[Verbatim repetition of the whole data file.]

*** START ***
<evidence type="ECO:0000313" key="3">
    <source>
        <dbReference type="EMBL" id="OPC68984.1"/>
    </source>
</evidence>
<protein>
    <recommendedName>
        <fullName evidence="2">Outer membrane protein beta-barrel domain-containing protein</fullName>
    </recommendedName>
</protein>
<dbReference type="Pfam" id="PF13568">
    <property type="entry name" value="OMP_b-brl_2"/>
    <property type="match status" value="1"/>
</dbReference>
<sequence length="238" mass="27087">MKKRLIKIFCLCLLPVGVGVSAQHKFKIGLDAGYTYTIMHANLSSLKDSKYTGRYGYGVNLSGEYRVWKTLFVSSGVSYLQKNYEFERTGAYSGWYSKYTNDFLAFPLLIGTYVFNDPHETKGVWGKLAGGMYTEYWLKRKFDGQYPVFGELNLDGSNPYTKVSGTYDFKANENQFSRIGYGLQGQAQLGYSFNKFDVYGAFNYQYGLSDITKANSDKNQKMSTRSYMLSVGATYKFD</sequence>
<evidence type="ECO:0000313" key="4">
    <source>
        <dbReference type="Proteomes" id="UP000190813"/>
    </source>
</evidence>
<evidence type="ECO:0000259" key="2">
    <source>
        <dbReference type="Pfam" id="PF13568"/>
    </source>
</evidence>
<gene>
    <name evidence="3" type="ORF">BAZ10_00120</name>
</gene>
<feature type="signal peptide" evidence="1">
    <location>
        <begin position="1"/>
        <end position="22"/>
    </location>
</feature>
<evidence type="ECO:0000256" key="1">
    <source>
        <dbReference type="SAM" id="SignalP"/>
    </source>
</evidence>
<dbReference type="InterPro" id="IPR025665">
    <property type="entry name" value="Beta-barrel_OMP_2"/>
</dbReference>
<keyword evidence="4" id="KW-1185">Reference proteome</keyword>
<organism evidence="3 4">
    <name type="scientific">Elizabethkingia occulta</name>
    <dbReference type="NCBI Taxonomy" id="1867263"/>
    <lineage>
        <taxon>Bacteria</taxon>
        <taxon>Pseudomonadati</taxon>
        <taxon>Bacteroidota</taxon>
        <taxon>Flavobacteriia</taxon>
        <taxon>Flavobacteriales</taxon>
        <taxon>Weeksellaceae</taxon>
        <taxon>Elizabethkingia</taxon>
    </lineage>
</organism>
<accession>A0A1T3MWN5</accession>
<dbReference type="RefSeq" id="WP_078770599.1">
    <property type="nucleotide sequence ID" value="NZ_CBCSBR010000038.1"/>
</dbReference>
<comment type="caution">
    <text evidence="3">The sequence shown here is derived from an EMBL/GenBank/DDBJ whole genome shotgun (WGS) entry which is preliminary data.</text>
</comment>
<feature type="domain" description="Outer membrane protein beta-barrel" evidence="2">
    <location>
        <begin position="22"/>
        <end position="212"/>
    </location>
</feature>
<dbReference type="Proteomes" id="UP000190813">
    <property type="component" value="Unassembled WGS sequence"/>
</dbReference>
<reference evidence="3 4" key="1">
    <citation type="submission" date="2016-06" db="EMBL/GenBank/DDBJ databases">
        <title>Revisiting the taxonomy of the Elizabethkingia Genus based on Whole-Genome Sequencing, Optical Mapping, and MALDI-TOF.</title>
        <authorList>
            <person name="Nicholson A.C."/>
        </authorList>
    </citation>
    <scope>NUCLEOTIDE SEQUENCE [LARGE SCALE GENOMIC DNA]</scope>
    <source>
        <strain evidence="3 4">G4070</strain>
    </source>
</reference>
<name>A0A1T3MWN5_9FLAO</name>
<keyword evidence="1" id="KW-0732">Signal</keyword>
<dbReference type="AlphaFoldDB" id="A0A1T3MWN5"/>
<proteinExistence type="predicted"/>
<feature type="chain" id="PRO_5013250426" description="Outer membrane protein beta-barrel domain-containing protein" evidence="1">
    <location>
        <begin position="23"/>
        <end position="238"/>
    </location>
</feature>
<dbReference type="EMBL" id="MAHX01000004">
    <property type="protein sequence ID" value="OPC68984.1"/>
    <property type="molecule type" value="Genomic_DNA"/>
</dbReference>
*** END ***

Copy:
<evidence type="ECO:0000313" key="3">
    <source>
        <dbReference type="EMBL" id="OPC68984.1"/>
    </source>
</evidence>
<protein>
    <recommendedName>
        <fullName evidence="2">Outer membrane protein beta-barrel domain-containing protein</fullName>
    </recommendedName>
</protein>
<dbReference type="Pfam" id="PF13568">
    <property type="entry name" value="OMP_b-brl_2"/>
    <property type="match status" value="1"/>
</dbReference>
<sequence length="238" mass="27087">MKKRLIKIFCLCLLPVGVGVSAQHKFKIGLDAGYTYTIMHANLSSLKDSKYTGRYGYGVNLSGEYRVWKTLFVSSGVSYLQKNYEFERTGAYSGWYSKYTNDFLAFPLLIGTYVFNDPHETKGVWGKLAGGMYTEYWLKRKFDGQYPVFGELNLDGSNPYTKVSGTYDFKANENQFSRIGYGLQGQAQLGYSFNKFDVYGAFNYQYGLSDITKANSDKNQKMSTRSYMLSVGATYKFD</sequence>
<evidence type="ECO:0000313" key="4">
    <source>
        <dbReference type="Proteomes" id="UP000190813"/>
    </source>
</evidence>
<evidence type="ECO:0000259" key="2">
    <source>
        <dbReference type="Pfam" id="PF13568"/>
    </source>
</evidence>
<gene>
    <name evidence="3" type="ORF">BAZ10_00120</name>
</gene>
<feature type="signal peptide" evidence="1">
    <location>
        <begin position="1"/>
        <end position="22"/>
    </location>
</feature>
<evidence type="ECO:0000256" key="1">
    <source>
        <dbReference type="SAM" id="SignalP"/>
    </source>
</evidence>
<dbReference type="InterPro" id="IPR025665">
    <property type="entry name" value="Beta-barrel_OMP_2"/>
</dbReference>
<keyword evidence="4" id="KW-1185">Reference proteome</keyword>
<organism evidence="3 4">
    <name type="scientific">Elizabethkingia occulta</name>
    <dbReference type="NCBI Taxonomy" id="1867263"/>
    <lineage>
        <taxon>Bacteria</taxon>
        <taxon>Pseudomonadati</taxon>
        <taxon>Bacteroidota</taxon>
        <taxon>Flavobacteriia</taxon>
        <taxon>Flavobacteriales</taxon>
        <taxon>Weeksellaceae</taxon>
        <taxon>Elizabethkingia</taxon>
    </lineage>
</organism>
<accession>A0A1T3MWN5</accession>
<dbReference type="RefSeq" id="WP_078770599.1">
    <property type="nucleotide sequence ID" value="NZ_CBCSBR010000038.1"/>
</dbReference>
<comment type="caution">
    <text evidence="3">The sequence shown here is derived from an EMBL/GenBank/DDBJ whole genome shotgun (WGS) entry which is preliminary data.</text>
</comment>
<feature type="domain" description="Outer membrane protein beta-barrel" evidence="2">
    <location>
        <begin position="22"/>
        <end position="212"/>
    </location>
</feature>
<dbReference type="Proteomes" id="UP000190813">
    <property type="component" value="Unassembled WGS sequence"/>
</dbReference>
<reference evidence="3 4" key="1">
    <citation type="submission" date="2016-06" db="EMBL/GenBank/DDBJ databases">
        <title>Revisiting the taxonomy of the Elizabethkingia Genus based on Whole-Genome Sequencing, Optical Mapping, and MALDI-TOF.</title>
        <authorList>
            <person name="Nicholson A.C."/>
        </authorList>
    </citation>
    <scope>NUCLEOTIDE SEQUENCE [LARGE SCALE GENOMIC DNA]</scope>
    <source>
        <strain evidence="3 4">G4070</strain>
    </source>
</reference>
<name>A0A1T3MWN5_9FLAO</name>
<keyword evidence="1" id="KW-0732">Signal</keyword>
<dbReference type="AlphaFoldDB" id="A0A1T3MWN5"/>
<proteinExistence type="predicted"/>
<feature type="chain" id="PRO_5013250426" description="Outer membrane protein beta-barrel domain-containing protein" evidence="1">
    <location>
        <begin position="23"/>
        <end position="238"/>
    </location>
</feature>
<dbReference type="EMBL" id="MAHX01000004">
    <property type="protein sequence ID" value="OPC68984.1"/>
    <property type="molecule type" value="Genomic_DNA"/>
</dbReference>